How Long Should You Wait to Lose Weight After Stopping Creatine?

To create the illusion of muscle growth while also improving your wellbeing, you may have heard of the popular sports supplement creatine. Typically found in powdered or drink form, creatine allows your body to produce more energy while also delaying muscle contraction and fatigue. If you’re not familiar, creatine is a substance that naturally occurs in the body and is especially abundant in the muscle tissues of animals. Because of its many useful properties, creatine has become an increasingly popular dietary supplement and is commonly found in many of today’s staple foods (e.g. meats, poultry, fish, and fruits). However, while very effective as a dietary supplement, creatine is highly susceptible to drug interactions and may even possess mild stimulant properties, making it a potential source of harm if used inappropriately. Because of this, I would like to discuss the potential side effects of creatine and whether or not you should keep using it after your initial bout of severe muscle loss. Let’s examine the evidence and get to the bottom of this matter.

The Evidence

In a well-designed and executed study from Germany, researchers examined the effects of creatine supplementation on weight loss and muscle function in sedentary middle-aged women. As detailed in the article, the researchers randomly assigned the participants to one of two groups: those who ingested creatine monohydrate supplements and those who took a placebo. Both groups followed a low-calorie diet and exercise regimen during a 10-week period. After the study period, those who took creatine had lost an average of 3.6 kg (8.1 lbs) while those who took the placebo had lost 2.3 kg (4.9 lbs).

Although not statistically significant, these results do suggest that creatine may be more effective than a placebo at inducing weight loss in sedentary and generally healthy individuals. However, it is important to keep in mind that creatine may not be suitable for everyone. Those with existing muscle diseases, such as muscular dystrophy and amyotrophic lateral sclerosis (ALS), may experience worsened symptoms after taking creatine. Those with liver problems or taking certain medications may also have a higher chance of experiencing adverse effects from creatine. Because of this, I would not suggest trying out creatine unless you’re sure it’s safe for you.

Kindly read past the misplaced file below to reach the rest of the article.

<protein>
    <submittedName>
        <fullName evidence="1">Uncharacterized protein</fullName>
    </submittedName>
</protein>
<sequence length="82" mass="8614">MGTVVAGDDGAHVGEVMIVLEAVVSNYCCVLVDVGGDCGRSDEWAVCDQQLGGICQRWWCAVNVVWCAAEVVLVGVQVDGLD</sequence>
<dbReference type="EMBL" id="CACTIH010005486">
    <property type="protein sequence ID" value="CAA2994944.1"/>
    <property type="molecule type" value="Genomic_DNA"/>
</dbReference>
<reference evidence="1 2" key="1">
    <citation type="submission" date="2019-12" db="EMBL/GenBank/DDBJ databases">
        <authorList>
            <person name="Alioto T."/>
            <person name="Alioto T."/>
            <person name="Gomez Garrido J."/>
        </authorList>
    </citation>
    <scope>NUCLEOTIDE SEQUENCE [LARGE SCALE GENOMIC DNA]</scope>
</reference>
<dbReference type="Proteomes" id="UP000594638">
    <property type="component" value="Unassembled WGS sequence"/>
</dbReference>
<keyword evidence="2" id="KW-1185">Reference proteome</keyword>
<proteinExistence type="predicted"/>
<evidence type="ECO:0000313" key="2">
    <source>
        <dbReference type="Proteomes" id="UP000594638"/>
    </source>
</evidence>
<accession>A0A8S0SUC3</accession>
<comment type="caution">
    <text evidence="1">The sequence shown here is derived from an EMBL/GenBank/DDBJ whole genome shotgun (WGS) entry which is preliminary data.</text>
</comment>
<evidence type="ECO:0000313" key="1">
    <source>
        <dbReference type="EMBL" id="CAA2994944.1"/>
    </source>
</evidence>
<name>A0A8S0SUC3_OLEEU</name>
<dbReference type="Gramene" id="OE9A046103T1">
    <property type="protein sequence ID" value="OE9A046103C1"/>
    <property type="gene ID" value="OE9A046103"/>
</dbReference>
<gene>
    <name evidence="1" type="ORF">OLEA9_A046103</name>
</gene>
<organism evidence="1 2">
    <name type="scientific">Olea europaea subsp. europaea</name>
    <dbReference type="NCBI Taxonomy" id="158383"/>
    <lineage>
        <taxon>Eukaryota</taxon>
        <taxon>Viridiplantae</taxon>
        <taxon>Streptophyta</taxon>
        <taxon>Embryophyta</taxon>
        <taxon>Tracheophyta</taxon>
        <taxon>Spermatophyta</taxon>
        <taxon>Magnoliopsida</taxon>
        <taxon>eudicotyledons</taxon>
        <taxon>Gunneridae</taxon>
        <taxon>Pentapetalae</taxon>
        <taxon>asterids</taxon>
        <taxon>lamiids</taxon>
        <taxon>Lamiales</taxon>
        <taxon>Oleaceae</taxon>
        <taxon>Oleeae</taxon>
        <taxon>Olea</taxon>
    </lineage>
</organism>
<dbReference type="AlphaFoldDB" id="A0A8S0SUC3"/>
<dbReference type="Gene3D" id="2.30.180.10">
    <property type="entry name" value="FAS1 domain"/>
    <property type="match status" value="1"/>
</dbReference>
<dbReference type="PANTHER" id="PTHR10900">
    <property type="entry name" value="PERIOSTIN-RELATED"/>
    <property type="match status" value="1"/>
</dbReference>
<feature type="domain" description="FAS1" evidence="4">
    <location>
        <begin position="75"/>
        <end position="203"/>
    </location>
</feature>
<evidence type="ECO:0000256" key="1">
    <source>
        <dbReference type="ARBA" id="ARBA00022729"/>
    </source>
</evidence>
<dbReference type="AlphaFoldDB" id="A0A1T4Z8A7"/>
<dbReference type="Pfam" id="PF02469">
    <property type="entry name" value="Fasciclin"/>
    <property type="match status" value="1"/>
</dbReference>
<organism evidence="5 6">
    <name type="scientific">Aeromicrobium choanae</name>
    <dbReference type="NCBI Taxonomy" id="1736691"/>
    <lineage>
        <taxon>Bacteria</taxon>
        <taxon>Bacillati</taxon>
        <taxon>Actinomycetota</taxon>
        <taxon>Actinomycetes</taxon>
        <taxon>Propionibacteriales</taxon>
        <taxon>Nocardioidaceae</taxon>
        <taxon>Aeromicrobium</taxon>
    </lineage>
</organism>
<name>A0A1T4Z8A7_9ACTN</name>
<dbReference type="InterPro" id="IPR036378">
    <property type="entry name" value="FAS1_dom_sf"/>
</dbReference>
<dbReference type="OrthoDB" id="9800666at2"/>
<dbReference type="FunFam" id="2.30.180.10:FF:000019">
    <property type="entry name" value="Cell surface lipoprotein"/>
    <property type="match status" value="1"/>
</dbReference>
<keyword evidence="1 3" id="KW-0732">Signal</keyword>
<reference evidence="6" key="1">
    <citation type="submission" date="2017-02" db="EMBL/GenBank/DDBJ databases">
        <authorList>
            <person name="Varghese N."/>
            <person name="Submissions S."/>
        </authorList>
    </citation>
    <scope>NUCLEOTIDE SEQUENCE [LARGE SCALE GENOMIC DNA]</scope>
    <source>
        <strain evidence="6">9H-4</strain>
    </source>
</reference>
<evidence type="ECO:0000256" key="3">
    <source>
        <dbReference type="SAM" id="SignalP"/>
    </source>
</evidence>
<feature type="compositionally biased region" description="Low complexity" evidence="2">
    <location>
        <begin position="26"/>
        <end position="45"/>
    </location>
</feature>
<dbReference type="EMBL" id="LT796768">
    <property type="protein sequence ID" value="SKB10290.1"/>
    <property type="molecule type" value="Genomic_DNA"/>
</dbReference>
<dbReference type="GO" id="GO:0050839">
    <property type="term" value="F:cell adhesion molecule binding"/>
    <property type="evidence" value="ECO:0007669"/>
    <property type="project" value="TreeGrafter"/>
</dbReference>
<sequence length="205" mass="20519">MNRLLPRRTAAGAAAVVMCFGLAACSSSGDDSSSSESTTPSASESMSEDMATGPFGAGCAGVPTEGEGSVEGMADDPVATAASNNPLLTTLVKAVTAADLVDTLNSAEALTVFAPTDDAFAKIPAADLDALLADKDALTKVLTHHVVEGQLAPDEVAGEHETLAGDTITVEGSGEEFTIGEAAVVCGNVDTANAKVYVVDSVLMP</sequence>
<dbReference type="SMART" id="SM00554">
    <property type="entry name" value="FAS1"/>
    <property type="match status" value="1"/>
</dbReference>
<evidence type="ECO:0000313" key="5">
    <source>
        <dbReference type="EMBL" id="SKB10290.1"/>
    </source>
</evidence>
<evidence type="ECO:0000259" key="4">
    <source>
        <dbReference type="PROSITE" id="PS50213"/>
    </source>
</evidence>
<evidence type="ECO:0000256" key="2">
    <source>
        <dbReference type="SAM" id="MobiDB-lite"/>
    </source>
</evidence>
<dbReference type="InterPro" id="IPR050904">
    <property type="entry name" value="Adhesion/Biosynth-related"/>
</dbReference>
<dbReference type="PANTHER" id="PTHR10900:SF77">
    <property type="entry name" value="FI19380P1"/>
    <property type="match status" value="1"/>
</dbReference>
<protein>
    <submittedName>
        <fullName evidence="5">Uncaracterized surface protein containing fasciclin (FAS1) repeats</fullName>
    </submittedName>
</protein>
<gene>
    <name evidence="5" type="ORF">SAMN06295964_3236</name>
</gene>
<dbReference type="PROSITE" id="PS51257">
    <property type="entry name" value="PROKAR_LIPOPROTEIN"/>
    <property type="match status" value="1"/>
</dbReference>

Even in healthy individuals, creatine may not be suitable for everyone. First and foremost, if you’re taking it to boost your endurance or to aid in weight loss, you may experience an unpleasant muscle cramping and pain. This is caused by the breakdown of creatine in the body and the subsequent excretion of creatinine, a toxin that is more chemically stable than creatine. If you experience severe pain or discomfort after taking creatine, discontinue use and try out a different supplement, which you may find more suitable for your particular needs.

Should You Continue Using Creatine After You’ve Stopped?

If you’re still experiencing weight loss even after you’ve stopped taking creatine, there are a few things you can do. First, try experimenting with different types of supplements or diets to see if you can find something that will be more effective for you. You may also want to try a weight loss clinic or dietitian for pointers on how to make the right nutritional adjustments for your body type and metabolism. If all else fails, there’s always surgery, but you should seriously consider trying out supplements first.

If you’ve decided that creatine is suitable for your needs and you’ve stopped using it after a certain amount of time, there’s no reason to continue using it. After all, you’re not getting any benefits from it anymore and you may be setting yourself up for potential risks. If you decide to try out creatine after you’ve experienced a significant weight loss event, you may want to try out a different supplement as it may not be effective at helping you shed those last few pounds. If you’ve tried out creatine previously but have since discontinued use, you may want to try it again if you’ve decided that it’s not for you. Just make sure you always consult with your physician or healthcare provider before starting any new supplements or medications.